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MANY AMERICANS PERISH BITTER ANGER AGAINST THE PIRATES (By Telegraph-Press 'Assn.—Copyright.) London, May 7. _ The .Trans-Atlantic Cnnard liner Lusitania, 31,550 tons, bound from New York to Liverpool, with 2160 souls on board, and carrying cargo worth £150 000 was torpedoed and sunk by a German submarine off Kinsale Head, twenty miles from Cork Harbour, at 2.30 p.m. on Friday, with great loss of life. • ■ > The first-class passengers were lunching at the time of the attack. The weather was perfect, with a hot sun and a gentle southerly breeze. The liner was struck on the starboard side, and so great was the vessel's list immediately afterwards that it was impossible to launch the port boats. Those vho inade for the port side had very littlo chance. FIRST NEWS OF THE DISASTER -FLEET OF BOATS TO THE RESCUE. \Reo. May 9, 10 a.m.) London, May 8. The best available information is that the liner was torpedoed about two o'clock. The signal men at Kinsale Head observed the liner m difficulties at 2.12 p.m. Apparently the first wireless message for help was picked up at Queenstown three minutes later, and Kinsale Head reported at 2.33 p.m. that the vessel had disappeared. a ah .h Twenty boats were counted on tho scene immediately _ after. AIL the Lusitania's boats were capable of earning from fifty to sixty each, and it was known that the liner carried more than sufficient boats to accommodate tho passengers and crew. • Meanwhile- Admiral Coke had ordered four naval vessels, and all the available tugs, trawlers, and lifeboats from Queenstown to help in the rescue work, and summoned all the neighbouring life-saving stations. Many motorboats were prominent in the rescue work. . A Greek steamer -was among the first on the scene, and towed the boats ■towards the harbour, , ,■ ~ , One motor-boat rescued fifty of the survivors, and transferred them to the Admiralty tug Stormcock, and returned to the sceno of the disaster, and towed several of the boats. Soon fleets of the Lusitania s boats slowly moved shorewards, ana a fleet of motor-boats was dispatched from Cork to meet the survivors. Those who wore wounded were soon placed in hospital, where several The survivors -wore landed at various ports, all in a pitiable condition. SURVIVORS REACH QUEENSTOWN PITIABLE SCENES ON THE QUAY. (Rec. May 9, 10 a.m.) London, May 8. ; Captain Turner, commander of the Lusitania, was saved, but nearly all the officers perished. The first and second officers and 6/ of the crew, including four stewardesses, ivere saved. Twenty-two of the rescued passengers hare since died.. , _ One hundred and six of the Americans perished, thinking that the snip svould float, whereas she sank in less than thirty minutes. Five boats reached Queenstown late on Friday night. There were pitiable Scenes amongst the barefooted men and women, who were thinly-clad, soaked, and bedraggled -with seaweed. _ . A Greek lady, an expert swimmer, swam for a long time before she was rescued. the Attack: The Liner Healed Immediately. (Rec. May 9, 5.25 p.m.) London, May 8. The survivors stated that a great crash.was heard, and in the bustlings of the frightened passengers wives and children became separated in the hrst confusion. But there was no panic. All quickly recovered their self-possession. 'fhe liner shivered from stem to stem. There was no chance of making for the shore, and the vessel settled immediately, with a list so great that the passengers feared she would capsize. • ; . ~. u It was impossible to launch the port boats. The -women and children were placed in the boats first. , , j. Women who had been saved visited the Queenstown quays early next morning to learn if their husbands and children had been saved. DEATH ROLL OF THE DISASTER OFFICIAL STATEMENTS SURVIVORS TOTAL 658 London, May 7. Jhe Lusitania had on board the following:— First-class passengers 290 Second-class passengers 662 Third-class passengers 36; Crew _66j Total 1978 NEARLY ALL THE FIRST-CLASS PASSENCERS PERISH. (Press Association.—Extraordinary.) (Rec. May 9, 10 a.m.) London, May 8. /The Press Bureau states that there were 2160 on board the Lusitania. The survivors number 658. One hundred and forty-five bodies have been brought m. Nearly all the first-class passengers perished. (Rec. May 9, 3 p.m.) London, May S. The Press Bureau states that there were 279 British amongst the firstclass passengers, and 725 British in the other classes. REPORTS BY THE HIGH COMMISSIONER The Prime Minister has received the following messages from the High Commissioner ivith reference to the disaster: — London, May 8, 2.45 a.m. "The Adiniralty announces that between five and six hundred survivors from the Lusitania have now landed at Queenstown. There are many hospital cases, and several have since died. London, May 8, 2.50 a.m. "Eleven survivors have been landed at Kinsale. London, May 8, 3.15 p.m. "Forty-five more survivors from the Lusitania have been landed at Queenstown from a drifter. LINER SANK IN FROM 15 TO 25 MINUTES. The High Commissioner reports:— London, May 8. S.lO p.m. _ "The Admiralty states that the total number of survivors from the Lusitania disaster is 658. Possibly the fishing boats may have a few more. "The rescuing boats have !anded 45 of the dead, and trawlers signal that they are bringing about a hundred more bodies. "Only a few of the lirst-elass passengers have been saved. "The ship sank in from fifteen to L'o minutea. 11 it l'BpoHed thill Snfl jtiuik by two toroeroc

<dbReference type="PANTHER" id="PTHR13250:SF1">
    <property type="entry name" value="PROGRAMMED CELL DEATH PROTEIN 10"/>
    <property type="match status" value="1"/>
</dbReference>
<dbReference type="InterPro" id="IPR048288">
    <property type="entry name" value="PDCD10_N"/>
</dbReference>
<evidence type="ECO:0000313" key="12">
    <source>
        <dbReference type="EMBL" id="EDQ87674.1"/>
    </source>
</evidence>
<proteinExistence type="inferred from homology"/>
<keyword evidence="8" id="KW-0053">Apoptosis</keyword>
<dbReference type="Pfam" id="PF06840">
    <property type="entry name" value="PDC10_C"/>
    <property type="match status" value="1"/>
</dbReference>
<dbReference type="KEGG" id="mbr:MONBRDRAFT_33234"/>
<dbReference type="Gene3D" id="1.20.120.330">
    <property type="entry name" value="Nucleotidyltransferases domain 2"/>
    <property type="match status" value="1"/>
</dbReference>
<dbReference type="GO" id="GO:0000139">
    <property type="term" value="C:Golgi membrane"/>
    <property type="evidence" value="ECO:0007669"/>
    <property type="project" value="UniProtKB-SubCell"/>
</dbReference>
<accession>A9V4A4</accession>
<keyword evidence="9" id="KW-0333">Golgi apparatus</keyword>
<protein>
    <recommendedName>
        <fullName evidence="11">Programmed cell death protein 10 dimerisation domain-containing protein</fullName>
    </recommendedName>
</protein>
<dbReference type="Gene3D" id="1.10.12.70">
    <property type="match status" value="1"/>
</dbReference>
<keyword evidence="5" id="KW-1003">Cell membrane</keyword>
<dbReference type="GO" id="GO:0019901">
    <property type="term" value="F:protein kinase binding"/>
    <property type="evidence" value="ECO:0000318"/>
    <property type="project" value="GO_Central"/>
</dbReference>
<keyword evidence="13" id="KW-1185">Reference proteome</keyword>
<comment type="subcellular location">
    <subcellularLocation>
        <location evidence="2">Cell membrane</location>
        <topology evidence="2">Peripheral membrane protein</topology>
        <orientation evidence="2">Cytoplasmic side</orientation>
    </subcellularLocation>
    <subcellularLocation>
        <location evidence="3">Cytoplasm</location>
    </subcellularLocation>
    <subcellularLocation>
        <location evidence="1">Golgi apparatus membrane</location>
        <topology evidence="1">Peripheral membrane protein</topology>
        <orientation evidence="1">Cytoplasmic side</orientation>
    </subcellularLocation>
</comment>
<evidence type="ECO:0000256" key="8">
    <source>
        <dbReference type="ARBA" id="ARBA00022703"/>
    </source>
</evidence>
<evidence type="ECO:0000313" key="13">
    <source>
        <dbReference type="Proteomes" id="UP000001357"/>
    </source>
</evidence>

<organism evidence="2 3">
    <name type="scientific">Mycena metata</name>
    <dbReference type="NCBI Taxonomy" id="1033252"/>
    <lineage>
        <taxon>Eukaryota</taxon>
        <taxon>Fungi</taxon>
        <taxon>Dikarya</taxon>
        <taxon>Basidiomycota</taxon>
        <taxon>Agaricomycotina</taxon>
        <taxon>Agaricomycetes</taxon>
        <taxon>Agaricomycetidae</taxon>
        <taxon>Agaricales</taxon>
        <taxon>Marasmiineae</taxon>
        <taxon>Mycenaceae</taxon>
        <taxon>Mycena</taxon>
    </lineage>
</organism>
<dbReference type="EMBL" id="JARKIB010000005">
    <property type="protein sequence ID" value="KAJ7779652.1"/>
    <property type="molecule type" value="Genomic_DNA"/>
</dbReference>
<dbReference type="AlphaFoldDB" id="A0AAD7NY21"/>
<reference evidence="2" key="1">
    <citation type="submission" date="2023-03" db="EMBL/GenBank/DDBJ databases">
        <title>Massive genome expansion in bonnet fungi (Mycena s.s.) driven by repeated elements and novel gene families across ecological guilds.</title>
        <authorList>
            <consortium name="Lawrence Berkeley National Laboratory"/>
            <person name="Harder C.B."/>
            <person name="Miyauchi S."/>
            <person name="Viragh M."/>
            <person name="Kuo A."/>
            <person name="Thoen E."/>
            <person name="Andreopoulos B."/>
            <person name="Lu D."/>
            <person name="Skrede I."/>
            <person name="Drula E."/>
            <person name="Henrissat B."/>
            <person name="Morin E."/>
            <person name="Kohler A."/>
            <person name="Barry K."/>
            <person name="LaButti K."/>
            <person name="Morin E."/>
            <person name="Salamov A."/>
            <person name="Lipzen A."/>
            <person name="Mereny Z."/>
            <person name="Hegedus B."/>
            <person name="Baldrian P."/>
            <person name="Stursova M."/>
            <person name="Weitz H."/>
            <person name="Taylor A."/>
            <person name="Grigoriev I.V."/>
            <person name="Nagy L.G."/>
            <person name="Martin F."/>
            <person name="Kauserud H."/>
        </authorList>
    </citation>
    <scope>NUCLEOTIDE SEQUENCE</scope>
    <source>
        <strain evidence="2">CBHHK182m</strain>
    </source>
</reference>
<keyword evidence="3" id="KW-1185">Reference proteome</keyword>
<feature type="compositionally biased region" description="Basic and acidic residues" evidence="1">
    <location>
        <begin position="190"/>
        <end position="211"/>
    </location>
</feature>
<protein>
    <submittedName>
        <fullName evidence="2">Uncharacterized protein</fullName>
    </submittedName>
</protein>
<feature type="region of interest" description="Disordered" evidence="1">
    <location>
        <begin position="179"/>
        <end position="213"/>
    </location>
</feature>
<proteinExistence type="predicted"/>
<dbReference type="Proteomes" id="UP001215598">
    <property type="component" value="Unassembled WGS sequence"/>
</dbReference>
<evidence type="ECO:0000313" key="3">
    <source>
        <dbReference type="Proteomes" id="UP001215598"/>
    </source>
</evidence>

"The Cnnard Company gives the number oil beard as 21i>0, including: British Amcrcan Russians ; ! Some French, Italians, Belgians, Persians, Greeks, ami Scandinavians mako up the remainder. PROFOUND IMPRESSION IN LONDON MOST SHOCKING TRAGEDY OF THE WHOLE WAR (Rec. May 9, 8 p.m.) g Scarcelv any event, of the war lias created the same profound in London." T]fe German threats prior to the sailing of the liner . W ®'°. l S . dismissed. Even the enemy's submarine activity oft Kinsale Ll?ao di g . last few days had not caused any anxiety, the public pinning its l«ut l 0 The'first rumours were frankly discredited, but the official confirmation produced a shock. Most people were unable to realise that a great ciisasiei had happened. Slowly the facts wero accepted. , ~ „l One question which was asked was: How many were saved? and tne absence of information deepened the public's anxiety. Distressed inquireis Oncluding many Americans) besieged the Citnard offices, and there were neait'^The 1 some hours were without information, and the crowds at Cock-spur Street (where the company's offices are situated) increased hourij. The offices remained open all night. LUSITANIA WAS AN UNARMED VESSEL ' GERMAN CANARD GIVEN THE LIE, (Rec. May 0.10 a.m.) Now York, May 8. The German Embassy at Washingtou has announced that as the Lusitania, carried arms and ammunition it was not necessary to give warning before the attack. , . The British Ambassy announced that the liner did not carry ammunition ; otherwise, she might have been interned in American waters as a warship. London, May 8, 3.15 p.m. The High Commissioner states that the British Admiralty denies that the Lusitania was armed. WHAT THEY SAY IN AMERICA < FLAME OF PUBLIC ANGER RISING Vancouver, May 7. Washington has. been informed that the Lusitania was sunk. President Wilson refused to comment on the disaster. The State Department admitted thai a tremendous sensation would be caused throughout the United States if American lives were lost. It is understood that 600 Americans wero oil board the liner. THREATENED OUTBURST ACAINST THE CERMANS. (Rec. May 10, 0.5 a.m.) Now York, May 8. Despite President Wilson's appeal for coolness, high officials declare the situation to be very grave. Public opinion is rapidly reaching a high pitch of excitement. Press comments are couched in the bitterest terms, remarking on the Government supineness in face of this appalling disaster. Indications are growing of an outburst against Germans. Many Canadians were lost, few oities of the Dominion being uiivisited by bereavements.' The New York "Tribune" / says that the n'ation which remembered tile Maine cannot forget the Lusitania. THE NEXT STEP —PRIVATE ASSASSINATION. (Rec. May 10, 0.5 a.m.) Ottawa, May 8. The Hon. George Foster, Acting-Premier, says the sinking of the Lusitania was the act of fiends contravening all,the usages of war in the worst days of piracy. Pirates would have scorned'such a deed. The plot was undoubtedly carefully planned. Sticli villainy shocked the world. The British' people refuse intimidation by such outrages, but neutral nations must now see exactly how the Germans are an outlaw among the nations. There was only one field left to the German war lords to exploit, namely, private assassination. Doubtless this would soon bo entered upon. A GERMAN PLOT THAT BREWED FOR WEEKS PASSENGERS WERE WARNED BY THE EMBASSY, (Rec. May 9, 10 a.m.) . . New .York, May 8. The Press demands that tie United States shall take immediate steps to safeguard the lives of American citizens travelling abroad, pointing out that the United States never recognised that a war zone existed around Britain. The newspapers refer to the Gorman Embassy's warning to the passengers of the Lusitania to refrain from making the voyage as evidence that the plot was known to the Germans weeks ahead. LINER'S DESTRUCTION WAS FIXED FOR FRIDAY. (Rec, May 9, 3.15 p.m.) New York, May_B. The disposition amongst high officials is to await the British Admiralty's report of the Lusitania disaster. One official at Washington was told positively on Friday morning that the Lusitania* s destruction had been fixed for that day. Es-President Roosevelt said: "The Lusitania represents piraoy on a vaster scale of murder than any old-time pirate ever practised. It seems inconceivable that we should refrain from action. We owe it both to humanity and to our national self-respcct." "A COLD-BLOODED PREMEDITATED OUTRAGE " FIERY INDIGNATION IN NEW YORK PRESS. (Rec. May 9, 5.5 p.m.) New York, May 8. The "New York Herld" says that'the sinking of the Lusitania was a "cold-blooded, premeditated outrage. The warning letters and telegrams, revealing the fact that Germany contemplated this high-handed bloody act, reveal their callousness. It makes one turn sickened as from the work of wholesale human butchers of mediaeval days." The article adds:—"A way out may be found for the United States, with dignity, honour, and without bloodshed." ... The "New York Times'?" article is headed: "War by. Assassination." The paper goes on:—"In the history of war there is no single deed comparable with the inhumanity of this horror. Germany has fallen within the scope of President Wilson's admonition. There must be a further communication to Germany, and something more than a protest. We hope that the notice wo will be compelled to take will recall Germans to a sense of reason." The "New York World" says that the Germans can extenuatingly claim that fair warning was given, "but," a dds the paper, "murder does not become innocent and innocuous bccatise the victim is warned and he persists in exercising his lawful right. No singlo act of the war has so outraged American opinion, or so riddled German's prestice. "Decades will pass before Germany can live down her criminal record." ENEMY'S REPUTATION "STAINED FOR EVER." (Rec. May. ,9, 5.25 p.m.) London, May 8. The Bishop of London has cabled the "New York Tribune":—"The sinking of the Lusitania is a colossal crime, staining the reputation of its, perpetrators for ever." PLEA FOR ONE JUSTIFICATION OF THE DEED AMERICAN JOURNAL'S APPEAL TO HERR BALLIN. (Rec. May 9, 5.25 p.m.) London, May 8. 'A Marconi station interrupted a German wireless message from the "New York World" to Herr Ballin:—"We believe that a message from yon giving one justification for the destruction of the Lusitania would be welcomed by millions of German-Americans. Your roply would be of incalculable benefit to Germany in this crisis." - THE ARMED ESCORTS FOR DEFENCELESS LINERS (Reo. May 9, 3.15 p.m.) London, May 8. There have been some complaints as to the absence of armed escorts for large liners approaching the coast. HOW THE HUNS RECEIVED THE NEWS "ENGLAND GOT WHAT SHE DESERVED." (Rec. May 9, ]0 a.m.) Copenhagen, May 8.. Berlin telegrams state that the newspapers printed in colossal type the announcement of the Lusitania's loss. Tlicy regard the use of the torpedo as a now triumph for German naval policy. Tho general impression is that England got what she deserved. ADMIRAL VON TIRPITZ CONGRATULATED. GEHMAN NEWSPAPER COMMENT. (Rec. May 10, 0.5 a.m.) Amsterdam, Mar S. A rjerwin tnssfi&En slateo that Admiral von Tirpits, Grand Admiral lh<S Cfarmfln s^Bvy, lW» received hundreds of iejeju'anu congratulating kai oU his ,£UC«SS.